0

This question might be off-topic here, but concerning English usage.

We are translating some illustrated book for kids about astronomy, and then have a question as in the title.

Referring to Wikipedia etc., It appears that "binary stars" represents the star systems of two stars, whereas "multiple stars" does those of three or more stars.

Thus, our question is whether it is an abuse to use "multiple stars" for binary stars.

Simply, we don't know what to translate "multiple stars" into Japanese, because there is no one-to-one counterpart of words in Japanese.

Thank you in advance.

  • 1
    Why not just say binary and other multiple star systems? Then you can use either one whenever you want. – John Lawler Jun 17 '16 at 18:09
  • 1
    @JohnLawler I'm sorry for insufficient explanation. We are translating some book from English to Japanese and there is a definition of multiple stars --"Multiple stars are made of three or more stars that revolve in orbits around one another"-- in the English book. In Japanese, however, we do not have a specific word which represents the star systems of three or more stars only but do a word which stands for both binary and other multiple star systems altogether. Thus, our question above arose. – Taiki Bessho Jun 17 '16 at 18:42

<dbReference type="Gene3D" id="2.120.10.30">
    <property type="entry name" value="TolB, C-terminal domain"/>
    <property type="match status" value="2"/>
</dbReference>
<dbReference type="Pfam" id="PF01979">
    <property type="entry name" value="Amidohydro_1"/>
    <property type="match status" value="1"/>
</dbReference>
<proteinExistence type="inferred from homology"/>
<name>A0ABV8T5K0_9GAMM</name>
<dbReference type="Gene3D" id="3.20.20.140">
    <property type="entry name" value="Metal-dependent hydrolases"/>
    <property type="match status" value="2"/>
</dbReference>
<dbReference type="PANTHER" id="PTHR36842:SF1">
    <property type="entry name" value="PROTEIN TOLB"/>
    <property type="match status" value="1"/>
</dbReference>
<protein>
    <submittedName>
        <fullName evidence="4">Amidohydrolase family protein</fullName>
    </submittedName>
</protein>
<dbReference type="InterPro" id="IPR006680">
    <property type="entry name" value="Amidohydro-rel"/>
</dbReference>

• @JohnLawler This sounds like a similar question with a similar difficulty from Mr. Yoichi. [english.stackexchange.com/questions/315682/… ] – Cascabel Jun 17 '16 at 19:24
  • "Multiple-star systems are called triple, trinary or ternary if they contain three stars; quadruple or quaternary if they contain four stars; quintuple or quintenary with five stars; sextuple or sextenary with six stars; septuple or septenary with seven stars" (en.m.wikipedia.org/wiki/Star_system). Do any of those have Japanese counterparts that will help you? I'm still unclear on the question. – GoldenGremlin Jun 17 '16 at 19:41
  • 1
    Yes, a binary star system is a multiple star system. Multiple can mean "more than one" (for example, two). – GoldenGremlin Jun 17 '16 at 19:44
0

Yes.

All binary star systems are multiple star systems; not all multiple star systems are binary.

Your Answer

By clicking “Post Your Answer”, you agree to our terms of service, privacy policy and cookie policy

Not the answer you're looking for? Browse other questions tagged or ask your own question.